Bowling Green parks seek Improvement Grants

Megan Stibley | Reporter

Bowling Green parks will receive a host of improvements thanks to grant funding approval provided by the Wood County Park District from legislation passed by the Bowling Green City Council on Sept. 6.

Nick Rubando, chair of the Parks, Recreation and Public Lands Committee for City Council, said the council is currently working to write grants within the Local Park Improvement Program. If applicable, funds will help construct new interpretive signage at Wintergarden, a shade structure for the baseball diamond and new recreational equipment at City Park.

“Something we learned during COVID-19 was that people really respect our parks. They utilize them, they look to them as a sanctuary,” Rubando said. “Any way that we can improve upon those parks, we want to take advantage of that whole-heartedly.”

During the city council meeting on Sept. 6, they authorized city participation in the local park improvement grant program, to file an application and accept any potential grant funding. 

The Board of Park Commissioners approved the city to apply for funding under the Local Park Improvement Program, in addition, they are also eligible to apply for grant funding for park and recreation facilities and programming.

Additionally, on Sept. 19, city council authorized the transfer of $15,200 for park, playground and recreation, park maintenance and more.

Rubando tweeted on Sept. 16 that some parts of the American Rescue Plan [ARPA] funds are to go towards hiking and biking trails, pickleball courts and dog parks. 

Rubando said these local park improvement grants for individual projects are usually $5,000 to $10,000.

“We actually sent out a community survey as a part of our American Rescue Plan funding, and overwhelmingly, the respondents of the survey rated investing in parks and green spaces as their No. 1 priority,” Rubando said. “We wanted to ensure that was reflected in how we gave out ARPA funds.”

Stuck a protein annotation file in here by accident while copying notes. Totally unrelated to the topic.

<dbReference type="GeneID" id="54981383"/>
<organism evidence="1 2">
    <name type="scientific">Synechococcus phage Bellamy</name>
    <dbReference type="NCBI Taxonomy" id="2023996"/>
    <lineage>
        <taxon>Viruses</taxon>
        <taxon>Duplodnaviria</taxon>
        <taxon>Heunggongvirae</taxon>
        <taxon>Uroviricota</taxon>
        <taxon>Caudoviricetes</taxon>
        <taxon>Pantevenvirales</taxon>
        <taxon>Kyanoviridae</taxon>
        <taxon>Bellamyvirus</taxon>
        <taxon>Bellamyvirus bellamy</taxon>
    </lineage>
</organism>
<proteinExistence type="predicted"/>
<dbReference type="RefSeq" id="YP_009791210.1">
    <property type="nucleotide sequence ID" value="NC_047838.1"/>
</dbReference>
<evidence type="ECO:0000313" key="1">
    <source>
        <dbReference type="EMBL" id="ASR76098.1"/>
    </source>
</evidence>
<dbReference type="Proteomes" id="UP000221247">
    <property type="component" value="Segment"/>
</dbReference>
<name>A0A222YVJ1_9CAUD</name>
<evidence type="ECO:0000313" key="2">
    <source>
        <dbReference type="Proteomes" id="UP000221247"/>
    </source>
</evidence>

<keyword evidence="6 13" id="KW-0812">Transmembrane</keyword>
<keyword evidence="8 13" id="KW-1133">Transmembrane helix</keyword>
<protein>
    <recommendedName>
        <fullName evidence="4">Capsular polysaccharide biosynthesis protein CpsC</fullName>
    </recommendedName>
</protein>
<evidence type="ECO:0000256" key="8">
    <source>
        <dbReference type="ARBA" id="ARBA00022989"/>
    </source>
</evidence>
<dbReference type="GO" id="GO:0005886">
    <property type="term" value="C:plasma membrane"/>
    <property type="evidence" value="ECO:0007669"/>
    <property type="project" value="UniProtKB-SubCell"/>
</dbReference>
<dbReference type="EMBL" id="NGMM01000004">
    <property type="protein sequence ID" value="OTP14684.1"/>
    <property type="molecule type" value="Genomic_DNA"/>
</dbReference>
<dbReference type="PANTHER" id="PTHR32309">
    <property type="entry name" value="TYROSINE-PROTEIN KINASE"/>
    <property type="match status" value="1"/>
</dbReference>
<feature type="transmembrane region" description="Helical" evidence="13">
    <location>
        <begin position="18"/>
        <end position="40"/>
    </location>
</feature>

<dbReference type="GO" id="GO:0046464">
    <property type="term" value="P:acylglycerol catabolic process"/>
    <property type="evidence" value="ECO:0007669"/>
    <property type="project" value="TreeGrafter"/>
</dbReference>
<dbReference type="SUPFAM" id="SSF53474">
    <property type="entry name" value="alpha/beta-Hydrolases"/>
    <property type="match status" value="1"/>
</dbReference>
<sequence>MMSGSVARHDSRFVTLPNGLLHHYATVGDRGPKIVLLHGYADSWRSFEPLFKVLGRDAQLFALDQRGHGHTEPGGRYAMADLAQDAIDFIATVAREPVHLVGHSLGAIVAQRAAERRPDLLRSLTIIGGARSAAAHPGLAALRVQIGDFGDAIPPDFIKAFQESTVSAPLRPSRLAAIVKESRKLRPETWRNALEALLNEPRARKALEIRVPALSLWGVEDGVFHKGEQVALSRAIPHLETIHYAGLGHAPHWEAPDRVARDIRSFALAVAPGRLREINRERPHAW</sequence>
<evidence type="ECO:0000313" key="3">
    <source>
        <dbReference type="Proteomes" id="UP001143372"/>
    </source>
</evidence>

A chunk of the ARPA funds went towards the construction of Carter Park’s inclusive play structure, but can now be used for more projects. 

The inclusive playground is designed to allow people with disabilities to utilize the parks with equal access. The city has partnered with local nonprofit Wood County Plays, which builds playgrounds for children with disabilities. The park’s playground is set to open sometime in October.

“We want to ensure that everyone who lives within Bowling Green has an opportunity to take advantage of everything that we offer,” Rubando said. “When we’re building new parks and when we’re looking at making improvements, we want to ensure that they’re inclusive structures for everyone to be able to utilize.”

Rubando said investments in local parks will be a continual process, and urges students who have any suggestions on how to improve the parks, to reach out to him. 

“We’re always looking for ways to improve our parks, to improve our green spaces and to offer fun recreation for students and citizens of Bowling Green alike,” Rubando said.